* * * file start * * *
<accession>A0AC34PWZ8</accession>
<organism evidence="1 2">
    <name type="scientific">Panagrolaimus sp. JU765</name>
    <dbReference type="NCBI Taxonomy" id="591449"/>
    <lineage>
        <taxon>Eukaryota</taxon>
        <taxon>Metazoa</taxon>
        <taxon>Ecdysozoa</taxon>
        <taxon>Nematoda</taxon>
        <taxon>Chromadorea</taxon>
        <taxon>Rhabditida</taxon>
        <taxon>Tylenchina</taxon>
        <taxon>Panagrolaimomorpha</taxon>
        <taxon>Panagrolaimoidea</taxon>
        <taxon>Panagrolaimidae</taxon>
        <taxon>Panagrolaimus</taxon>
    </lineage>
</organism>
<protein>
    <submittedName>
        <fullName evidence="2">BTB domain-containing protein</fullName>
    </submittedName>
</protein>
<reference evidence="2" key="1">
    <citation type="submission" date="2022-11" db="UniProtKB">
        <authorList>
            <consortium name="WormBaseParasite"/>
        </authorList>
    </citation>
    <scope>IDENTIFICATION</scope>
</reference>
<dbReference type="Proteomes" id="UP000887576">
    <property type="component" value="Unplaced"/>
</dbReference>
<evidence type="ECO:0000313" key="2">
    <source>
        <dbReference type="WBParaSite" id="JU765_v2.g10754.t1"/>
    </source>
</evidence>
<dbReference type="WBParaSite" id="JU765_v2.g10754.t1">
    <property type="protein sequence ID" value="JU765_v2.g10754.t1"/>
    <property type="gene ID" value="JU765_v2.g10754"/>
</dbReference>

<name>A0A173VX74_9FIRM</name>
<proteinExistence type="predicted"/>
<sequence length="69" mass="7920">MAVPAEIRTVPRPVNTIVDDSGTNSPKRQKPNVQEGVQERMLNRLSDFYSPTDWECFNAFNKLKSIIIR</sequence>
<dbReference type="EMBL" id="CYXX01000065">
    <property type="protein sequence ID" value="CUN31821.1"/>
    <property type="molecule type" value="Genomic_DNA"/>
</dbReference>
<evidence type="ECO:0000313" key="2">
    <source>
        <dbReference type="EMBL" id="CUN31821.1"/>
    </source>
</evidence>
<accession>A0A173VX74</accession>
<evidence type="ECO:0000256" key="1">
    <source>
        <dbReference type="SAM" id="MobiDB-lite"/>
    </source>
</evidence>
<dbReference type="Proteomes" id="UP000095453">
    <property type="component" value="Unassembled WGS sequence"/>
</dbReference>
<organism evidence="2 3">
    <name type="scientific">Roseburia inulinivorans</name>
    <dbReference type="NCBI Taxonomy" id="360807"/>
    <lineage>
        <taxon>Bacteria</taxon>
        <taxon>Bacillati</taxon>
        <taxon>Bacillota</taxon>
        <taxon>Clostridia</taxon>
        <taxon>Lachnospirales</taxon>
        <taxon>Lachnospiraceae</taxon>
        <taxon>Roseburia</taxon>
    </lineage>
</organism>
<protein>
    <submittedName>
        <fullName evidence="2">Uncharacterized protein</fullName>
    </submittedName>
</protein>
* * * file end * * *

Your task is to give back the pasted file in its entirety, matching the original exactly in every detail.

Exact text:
<accession>A0AC34PWZ8</accession>
<organism evidence="1 2">
    <name type="scientific">Panagrolaimus sp. JU765</name>
    <dbReference type="NCBI Taxonomy" id="591449"/>
    <lineage>
        <taxon>Eukaryota</taxon>
        <taxon>Metazoa</taxon>
        <taxon>Ecdysozoa</taxon>
        <taxon>Nematoda</taxon>
        <taxon>Chromadorea</taxon>
        <taxon>Rhabditida</taxon>
        <taxon>Tylenchina</taxon>
        <taxon>Panagrolaimomorpha</taxon>
        <taxon>Panagrolaimoidea</taxon>
        <taxon>Panagrolaimidae</taxon>
        <taxon>Panagrolaimus</taxon>
    </lineage>
</organism>
<protein>
    <submittedName>
        <fullName evidence="2">BTB domain-containing protein</fullName>
    </submittedName>
</protein>
<reference evidence="2" key="1">
    <citation type="submission" date="2022-11" db="UniProtKB">
        <authorList>
            <consortium name="WormBaseParasite"/>
        </authorList>
    </citation>
    <scope>IDENTIFICATION</scope>
</reference>
<dbReference type="Proteomes" id="UP000887576">
    <property type="component" value="Unplaced"/>
</dbReference>
<evidence type="ECO:0000313" key="2">
    <source>
        <dbReference type="WBParaSite" id="JU765_v2.g10754.t1"/>
    </source>
</evidence>
<dbReference type="WBParaSite" id="JU765_v2.g10754.t1">
    <property type="protein sequence ID" value="JU765_v2.g10754.t1"/>
    <property type="gene ID" value="JU765_v2.g10754"/>
</dbReference>

<name>A0A173VX74_9FIRM</name>
<proteinExistence type="predicted"/>
<sequence length="69" mass="7920">MAVPAEIRTVPRPVNTIVDDSGTNSPKRQKPNVQEGVQERMLNRLSDFYSPTDWECFNAFNKLKSIIIR</sequence>
<dbReference type="EMBL" id="CYXX01000065">
    <property type="protein sequence ID" value="CUN31821.1"/>
    <property type="molecule type" value="Genomic_DNA"/>
</dbReference>
<evidence type="ECO:0000313" key="2">
    <source>
        <dbReference type="EMBL" id="CUN31821.1"/>
    </source>
</evidence>
<accession>A0A173VX74</accession>
<evidence type="ECO:0000256" key="1">
    <source>
        <dbReference type="SAM" id="MobiDB-lite"/>
    </source>
</evidence>
<dbReference type="Proteomes" id="UP000095453">
    <property type="component" value="Unassembled WGS sequence"/>
</dbReference>
<organism evidence="2 3">
    <name type="scientific">Roseburia inulinivorans</name>
    <dbReference type="NCBI Taxonomy" id="360807"/>
    <lineage>
        <taxon>Bacteria</taxon>
        <taxon>Bacillati</taxon>
        <taxon>Bacillota</taxon>
        <taxon>Clostridia</taxon>
        <taxon>Lachnospirales</taxon>
        <taxon>Lachnospiraceae</taxon>
        <taxon>Roseburia</taxon>
    </lineage>
</organism>
<protein>
    <submittedName>
        <fullName evidence="2">Uncharacterized protein</fullName>
    </submittedName>
</protein>